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I ran into a problem when trying to specialize a class that implements a generic interface where I wanted to inherit from the same interface as the super class, but with a more specific type argument. The following snippet shows a synthetic but complete example that cannot be compiled. The comment contains the error message from the Java compiler.

interface Producer<T> {
    T get();
}

class NumberProducer implements Producer<Number> {
    @Override
    public Number get() { return null; }
}

// Producer cannot be inherited with different arguments: <java.lang.Integer> and <java.lang.Number>
class IntegerProducer extends NumberProducer implements Producer<Integer> {
    @Override
    public Integer get() { return null; }
}

In the PECS sense, Producer<T> is a producer, so Producer<Integer> would be a subtype of Producer<Number>, but there's no way to declare that in the definition of Producer<T>. Java does not allow IntegerProducer to inherit from NumberProducer and Producer<Integer> at the same time as IntegerProducer would then inherit from Producer<Integer> and Producer<Number> at the same time.

Is there a standard approach to this limitation, e.g. a pattern that solves the same problem without requiring this kind of inheritance?

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Why would you want to implement the interface in IntegerProducer? You can override the get() method without implementing the interface as well. –  Rahul Bobhate May 7 '13 at 11:17
    
Could you provide an example of how these classes are meant to be used? I'm not sure even the common suggestion of making NumberProducer generic will do what you want this to do. If you use NumberProducer<T extends Number> implements Producer<T>, you can't return anything except null from NumberProducer.get() because you don't know what subtype of Number is T. That is, you can't return new Number() (I know that constructor doesn't exist, but bear with me) because T might, in fact, be Integer. –  millimoose May 7 '13 at 11:37

3 Answers 3

up vote 2 down vote accepted

Just add a parameter to the super class:

interface Producer<T> {
    T get();
}

class NumberProducer<T extends Number> implements Producer<T> {
    @Override
    public T get() { return null; }
}

class IntegerProducer extends NumberProducer<Integer> { // Implicit: implements Producer<Integer>
    @Override
    public Integer get() { return null; }
}
share|improve this answer
    
That's pretty much what I did now, thanks. I introduced a SpecializableNumberProducer<T extends Number> and made NumberProducer inherit from it without adding any implementation but passing Number for the type parameter. This way, users of NumberProducer do not have to explicitly pass Number as type parameter on each usage. Ben Schulz's answer has more details on the implementation of generics and what prevents my original code from working. –  Feuermurmel May 7 '13 at 13:48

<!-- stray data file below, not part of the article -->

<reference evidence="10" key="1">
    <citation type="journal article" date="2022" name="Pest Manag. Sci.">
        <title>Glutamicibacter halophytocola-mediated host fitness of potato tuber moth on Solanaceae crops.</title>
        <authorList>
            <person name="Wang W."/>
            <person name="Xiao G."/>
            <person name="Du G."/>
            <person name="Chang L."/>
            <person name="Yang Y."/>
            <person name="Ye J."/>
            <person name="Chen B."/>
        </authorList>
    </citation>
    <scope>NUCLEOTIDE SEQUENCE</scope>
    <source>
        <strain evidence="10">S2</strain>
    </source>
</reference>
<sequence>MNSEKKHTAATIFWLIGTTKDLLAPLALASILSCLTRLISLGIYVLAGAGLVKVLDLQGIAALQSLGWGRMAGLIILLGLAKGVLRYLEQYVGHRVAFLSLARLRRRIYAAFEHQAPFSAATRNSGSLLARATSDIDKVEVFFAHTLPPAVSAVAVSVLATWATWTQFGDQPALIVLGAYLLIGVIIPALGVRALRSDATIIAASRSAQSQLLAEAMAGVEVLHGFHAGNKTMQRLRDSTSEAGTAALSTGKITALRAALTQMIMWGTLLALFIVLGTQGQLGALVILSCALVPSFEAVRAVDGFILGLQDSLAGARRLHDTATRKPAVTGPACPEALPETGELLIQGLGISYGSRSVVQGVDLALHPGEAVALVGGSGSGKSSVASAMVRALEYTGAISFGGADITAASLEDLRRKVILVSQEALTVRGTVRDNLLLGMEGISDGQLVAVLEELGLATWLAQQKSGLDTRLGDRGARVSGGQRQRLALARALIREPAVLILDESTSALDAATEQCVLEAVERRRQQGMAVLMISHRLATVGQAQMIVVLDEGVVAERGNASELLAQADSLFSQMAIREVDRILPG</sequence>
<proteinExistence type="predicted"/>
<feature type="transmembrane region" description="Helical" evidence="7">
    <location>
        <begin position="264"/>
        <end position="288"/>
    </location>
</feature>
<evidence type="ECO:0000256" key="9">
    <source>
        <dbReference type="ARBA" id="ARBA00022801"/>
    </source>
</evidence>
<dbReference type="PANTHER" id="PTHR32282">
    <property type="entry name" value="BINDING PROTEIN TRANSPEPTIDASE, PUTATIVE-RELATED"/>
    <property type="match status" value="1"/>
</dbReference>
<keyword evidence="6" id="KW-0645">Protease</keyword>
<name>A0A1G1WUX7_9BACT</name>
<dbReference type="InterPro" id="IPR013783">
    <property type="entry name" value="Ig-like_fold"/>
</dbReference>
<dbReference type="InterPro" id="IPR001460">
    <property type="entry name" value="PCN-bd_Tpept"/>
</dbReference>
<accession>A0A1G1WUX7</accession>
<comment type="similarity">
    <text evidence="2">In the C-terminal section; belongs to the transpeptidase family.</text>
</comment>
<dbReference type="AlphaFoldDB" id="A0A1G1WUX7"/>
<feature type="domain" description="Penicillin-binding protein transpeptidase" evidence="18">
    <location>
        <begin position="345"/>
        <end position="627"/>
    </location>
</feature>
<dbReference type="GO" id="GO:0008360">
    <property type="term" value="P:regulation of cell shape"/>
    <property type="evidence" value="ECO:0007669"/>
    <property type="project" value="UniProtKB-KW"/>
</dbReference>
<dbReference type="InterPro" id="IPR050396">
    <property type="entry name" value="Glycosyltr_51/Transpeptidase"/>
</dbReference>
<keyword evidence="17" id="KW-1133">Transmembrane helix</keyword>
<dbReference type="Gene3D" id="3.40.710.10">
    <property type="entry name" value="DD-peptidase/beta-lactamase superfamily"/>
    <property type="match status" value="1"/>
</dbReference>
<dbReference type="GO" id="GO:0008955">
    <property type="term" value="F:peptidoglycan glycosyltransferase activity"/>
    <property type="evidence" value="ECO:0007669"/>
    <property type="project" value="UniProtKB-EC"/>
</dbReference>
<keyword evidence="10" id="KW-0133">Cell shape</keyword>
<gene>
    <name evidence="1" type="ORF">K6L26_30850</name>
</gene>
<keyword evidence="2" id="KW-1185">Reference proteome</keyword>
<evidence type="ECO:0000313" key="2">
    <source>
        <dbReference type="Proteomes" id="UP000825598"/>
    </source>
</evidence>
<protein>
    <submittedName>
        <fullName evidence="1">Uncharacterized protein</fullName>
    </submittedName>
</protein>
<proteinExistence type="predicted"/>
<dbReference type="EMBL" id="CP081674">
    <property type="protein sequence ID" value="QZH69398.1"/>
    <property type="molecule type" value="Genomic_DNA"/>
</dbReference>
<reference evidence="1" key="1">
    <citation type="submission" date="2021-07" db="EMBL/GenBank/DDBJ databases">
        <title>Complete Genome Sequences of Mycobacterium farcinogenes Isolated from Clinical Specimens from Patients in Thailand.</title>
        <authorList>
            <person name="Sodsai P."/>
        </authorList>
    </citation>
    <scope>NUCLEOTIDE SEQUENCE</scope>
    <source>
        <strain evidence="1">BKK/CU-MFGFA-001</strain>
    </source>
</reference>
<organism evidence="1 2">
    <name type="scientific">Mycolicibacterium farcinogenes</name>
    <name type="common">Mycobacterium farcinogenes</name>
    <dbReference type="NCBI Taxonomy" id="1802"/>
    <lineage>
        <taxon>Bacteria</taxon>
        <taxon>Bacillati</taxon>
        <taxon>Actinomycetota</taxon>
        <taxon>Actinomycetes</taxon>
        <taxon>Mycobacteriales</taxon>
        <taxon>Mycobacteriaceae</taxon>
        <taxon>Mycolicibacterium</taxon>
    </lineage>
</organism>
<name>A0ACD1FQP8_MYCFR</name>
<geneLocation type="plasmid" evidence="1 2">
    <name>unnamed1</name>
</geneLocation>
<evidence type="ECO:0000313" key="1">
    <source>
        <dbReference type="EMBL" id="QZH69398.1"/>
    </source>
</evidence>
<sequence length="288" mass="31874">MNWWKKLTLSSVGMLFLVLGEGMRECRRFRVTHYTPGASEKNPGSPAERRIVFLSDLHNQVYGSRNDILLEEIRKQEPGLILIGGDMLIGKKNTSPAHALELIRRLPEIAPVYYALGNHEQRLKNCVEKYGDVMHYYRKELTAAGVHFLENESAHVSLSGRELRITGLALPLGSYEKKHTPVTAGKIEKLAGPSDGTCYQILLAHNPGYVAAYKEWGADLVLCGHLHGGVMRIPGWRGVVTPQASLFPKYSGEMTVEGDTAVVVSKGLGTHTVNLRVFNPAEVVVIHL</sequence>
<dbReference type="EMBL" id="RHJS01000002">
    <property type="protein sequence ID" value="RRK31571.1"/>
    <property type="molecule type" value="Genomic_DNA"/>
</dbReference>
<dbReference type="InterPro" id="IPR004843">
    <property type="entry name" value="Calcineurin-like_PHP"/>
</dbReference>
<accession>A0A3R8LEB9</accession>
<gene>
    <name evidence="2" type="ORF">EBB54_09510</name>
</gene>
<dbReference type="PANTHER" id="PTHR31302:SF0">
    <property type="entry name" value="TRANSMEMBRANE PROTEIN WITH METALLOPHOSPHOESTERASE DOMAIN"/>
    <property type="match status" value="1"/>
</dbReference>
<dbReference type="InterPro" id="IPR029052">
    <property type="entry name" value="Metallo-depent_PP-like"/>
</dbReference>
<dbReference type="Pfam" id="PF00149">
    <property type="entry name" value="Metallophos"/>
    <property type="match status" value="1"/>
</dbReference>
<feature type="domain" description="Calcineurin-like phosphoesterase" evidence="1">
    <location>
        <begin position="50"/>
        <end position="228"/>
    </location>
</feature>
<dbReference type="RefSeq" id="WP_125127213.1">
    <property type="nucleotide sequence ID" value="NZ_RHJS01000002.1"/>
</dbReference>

Say we had a simple Method gimme.

public static <T> T gimme(Producer<T> p) { return p.get(); }

Within the context of gimme nothing is known about T. It could be Number, Integer or any other reference type. So, due to erasure, the compiler emits an interface call to Producer.get()Object rather than the specific call to, say, IntegerProducer.get()Integer. All types that implement Producer<T> with T != Object also implicitly implement Producer.get()Object. This implicit implementation forwards to the specific implementation. That might be NumberProducer.get()Number or IntegerProducer.get()Integer, but not both. That's why you can't implement the same interface twice.

Other languages allow this via definition site variance, where Producer<Integer> is a subtype of Producer<Number>, but alas, Java does not. The common workaround is to make NumberProducer generic as well.

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I do understand that the call p.get() in your snippet will be compiled to a call to Producer.get()Object which will be implemented by NumberProducer but IntegerProducer could just override that method and have it call NumberProducer.get()Integer so I don't see a problem there. –  Feuermurmel May 7 '13 at 13:34
    
@Feuermurmel In languages with declaration site variance that is possible; IntegerProducer.get() would override NumberProducer.get(). In Java, however, they would be overloaded methods and the compiler could only forward to one of them. Thus it's disallowed. –  Ben Schulz May 7 '13 at 17:22

If you want to ensure that T is of a specific subtype you can use

interface Producer<T extends Number> 

Not sure what Producer reall is so I have to guess.

Update: If I understand you correct then I would say, you need to declare an interface which is a Producer. That's simple.

From this interface i would derive a new interface with the respecitve base type.

i.e.:

 interface Producer
 {
     base functions
 };


 interface Newproducer<T extends Producer>
 {
 };

Is this what you had in mind?

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The problem is that I want to use the Producer interface for types incompatible with Number, e.g. String. So I can't put a bound on the type parameter there. –  Feuermurmel May 7 '13 at 11:41
    
Updated my approach. Not sure if this is what you had in mind. It also sounds a bit like a factory to me, but without knowing what you intend it's hard to say. –  Devolus May 7 '13 at 11:50

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